Maureen Twomey is retiring at the end of this school year after a 20-year career. Currently an English teacher at Lebanon High School, she's worked for several different districts in Oregon. And everywhere she's gone, one part of the experience has remained constant.
"I have never once, not one year that I've worked, ever had ... full funding for our public schools. We've had furlough days, we've had RIFs (reductions in force), we've had freezes on hiring, freezes on supplies, step freezes on salary schedules," Twomey said, adding that while some years have been better than others, "government has never fully funded us."
That is why she joined her Lebanon Community Schools colleagues Wednesday afternoon in a public rally along Main Street and Airport Road. More than 70 teachers, administrators and support personnel attended the event, which was held in support of the Student Success Act.
That funding bill would allot $2 billion for the state's K-12 educational system. The funds would be generated by a new business tax. At some districts around the state, rallies were held at least in part during the school day. Lebanon's rally did not begin until 4 p.m., after the instructional day was concluded.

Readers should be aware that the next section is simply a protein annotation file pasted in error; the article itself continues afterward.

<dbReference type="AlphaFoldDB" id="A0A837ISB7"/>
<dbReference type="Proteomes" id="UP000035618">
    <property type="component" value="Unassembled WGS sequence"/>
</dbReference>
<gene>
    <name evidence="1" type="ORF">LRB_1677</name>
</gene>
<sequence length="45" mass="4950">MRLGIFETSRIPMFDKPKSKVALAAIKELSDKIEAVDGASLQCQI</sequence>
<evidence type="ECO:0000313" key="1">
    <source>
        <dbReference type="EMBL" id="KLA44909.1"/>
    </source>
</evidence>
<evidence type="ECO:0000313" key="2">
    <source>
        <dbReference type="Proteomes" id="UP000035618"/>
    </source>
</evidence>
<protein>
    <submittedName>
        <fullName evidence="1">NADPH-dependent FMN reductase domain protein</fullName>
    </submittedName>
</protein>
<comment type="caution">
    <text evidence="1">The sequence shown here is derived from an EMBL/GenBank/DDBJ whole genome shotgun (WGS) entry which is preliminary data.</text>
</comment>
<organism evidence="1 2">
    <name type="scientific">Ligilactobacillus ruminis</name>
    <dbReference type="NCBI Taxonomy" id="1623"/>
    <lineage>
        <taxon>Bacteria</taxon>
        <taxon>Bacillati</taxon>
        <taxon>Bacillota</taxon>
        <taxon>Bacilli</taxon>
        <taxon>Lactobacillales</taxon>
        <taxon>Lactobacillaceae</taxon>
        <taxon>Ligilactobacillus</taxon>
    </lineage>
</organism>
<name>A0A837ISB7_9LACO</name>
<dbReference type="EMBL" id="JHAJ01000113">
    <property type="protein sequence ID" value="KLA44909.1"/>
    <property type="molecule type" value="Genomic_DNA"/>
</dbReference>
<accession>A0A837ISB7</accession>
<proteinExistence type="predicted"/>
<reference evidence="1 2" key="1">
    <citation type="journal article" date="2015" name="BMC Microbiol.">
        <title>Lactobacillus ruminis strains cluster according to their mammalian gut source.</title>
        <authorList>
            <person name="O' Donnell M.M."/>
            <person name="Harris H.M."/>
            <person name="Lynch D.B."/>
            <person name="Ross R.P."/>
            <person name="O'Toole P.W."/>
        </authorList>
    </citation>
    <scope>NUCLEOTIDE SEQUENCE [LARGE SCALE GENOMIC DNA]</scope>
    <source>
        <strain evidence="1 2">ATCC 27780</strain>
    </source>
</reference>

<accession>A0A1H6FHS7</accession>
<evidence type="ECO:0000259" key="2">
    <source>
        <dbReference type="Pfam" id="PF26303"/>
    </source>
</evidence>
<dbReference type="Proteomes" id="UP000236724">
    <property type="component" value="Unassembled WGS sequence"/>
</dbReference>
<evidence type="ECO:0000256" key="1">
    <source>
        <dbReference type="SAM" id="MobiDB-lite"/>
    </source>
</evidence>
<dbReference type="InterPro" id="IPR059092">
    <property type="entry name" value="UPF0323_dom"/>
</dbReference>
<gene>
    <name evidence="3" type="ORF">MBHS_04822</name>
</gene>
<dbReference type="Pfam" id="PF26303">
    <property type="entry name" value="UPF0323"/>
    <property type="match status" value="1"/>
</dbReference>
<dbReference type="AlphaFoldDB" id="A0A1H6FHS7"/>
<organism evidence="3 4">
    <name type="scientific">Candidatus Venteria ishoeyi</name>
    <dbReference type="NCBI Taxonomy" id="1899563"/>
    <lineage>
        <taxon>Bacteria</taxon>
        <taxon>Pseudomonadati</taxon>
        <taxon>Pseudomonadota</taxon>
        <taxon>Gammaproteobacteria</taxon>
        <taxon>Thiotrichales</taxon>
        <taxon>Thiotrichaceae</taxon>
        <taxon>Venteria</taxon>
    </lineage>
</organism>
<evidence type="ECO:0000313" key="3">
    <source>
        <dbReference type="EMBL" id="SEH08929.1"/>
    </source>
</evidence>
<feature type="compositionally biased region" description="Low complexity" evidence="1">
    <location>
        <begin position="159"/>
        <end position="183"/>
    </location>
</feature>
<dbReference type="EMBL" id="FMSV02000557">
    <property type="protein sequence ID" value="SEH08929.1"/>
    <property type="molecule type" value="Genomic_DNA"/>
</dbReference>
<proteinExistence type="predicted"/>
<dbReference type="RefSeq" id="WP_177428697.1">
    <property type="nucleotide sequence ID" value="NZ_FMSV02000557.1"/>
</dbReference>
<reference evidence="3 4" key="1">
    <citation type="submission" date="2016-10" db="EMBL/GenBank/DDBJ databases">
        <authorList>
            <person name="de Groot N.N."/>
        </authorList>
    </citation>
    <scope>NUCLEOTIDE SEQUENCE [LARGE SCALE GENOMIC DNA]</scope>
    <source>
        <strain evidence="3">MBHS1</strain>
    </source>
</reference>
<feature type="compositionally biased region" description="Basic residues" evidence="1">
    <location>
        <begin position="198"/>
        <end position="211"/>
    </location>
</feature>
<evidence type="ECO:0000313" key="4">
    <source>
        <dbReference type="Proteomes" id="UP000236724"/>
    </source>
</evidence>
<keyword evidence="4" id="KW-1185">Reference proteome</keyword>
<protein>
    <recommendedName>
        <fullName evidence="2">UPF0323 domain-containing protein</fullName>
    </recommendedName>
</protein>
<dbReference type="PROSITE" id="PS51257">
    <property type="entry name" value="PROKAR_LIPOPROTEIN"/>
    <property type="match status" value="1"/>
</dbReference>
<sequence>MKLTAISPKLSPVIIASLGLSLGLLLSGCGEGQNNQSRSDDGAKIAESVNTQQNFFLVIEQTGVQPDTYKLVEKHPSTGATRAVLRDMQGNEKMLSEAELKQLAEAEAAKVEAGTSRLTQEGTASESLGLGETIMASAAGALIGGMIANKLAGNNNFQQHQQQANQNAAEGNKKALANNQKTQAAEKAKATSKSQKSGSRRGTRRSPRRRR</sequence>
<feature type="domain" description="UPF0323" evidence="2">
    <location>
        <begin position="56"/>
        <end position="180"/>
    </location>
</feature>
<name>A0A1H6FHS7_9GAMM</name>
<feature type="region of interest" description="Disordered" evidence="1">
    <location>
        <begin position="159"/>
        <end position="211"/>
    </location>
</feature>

"I think it's very considerate of our staff to not put parents and kids in a difficult situation so they're out here on their own time to kind of push the message that we really want to get improved funding for schools and have a model that really works for us," said Bo Yates, the superintendent of Lebanon Community Schools.
Yates noted that this debate over school funding comes at a time when the economy is the strongest it's been in years.
"This is the best our economy has been and we're not seeing any improvement in school funding. That formula just doesn't work for us," Yates said.
Based on the current estimates for school funding for the coming school year, Lebanon expects to reduce staffing by 20 to 30 full-time positions. Yates said this will be done through attrition and not layoffs and will be spread evenly between classified and certified staffs, with reductions of 10 to 15 positions each.
If the Legislature finds a way to increase funding for schools, those reductions may not be necessary.
"We're hopeful, but we have to base our budget on reality and the best figures we have right now. It's a crazy thing to have to budget without knowing how much money you are going to get, so we have to use a pretty conservative approach," Yates said.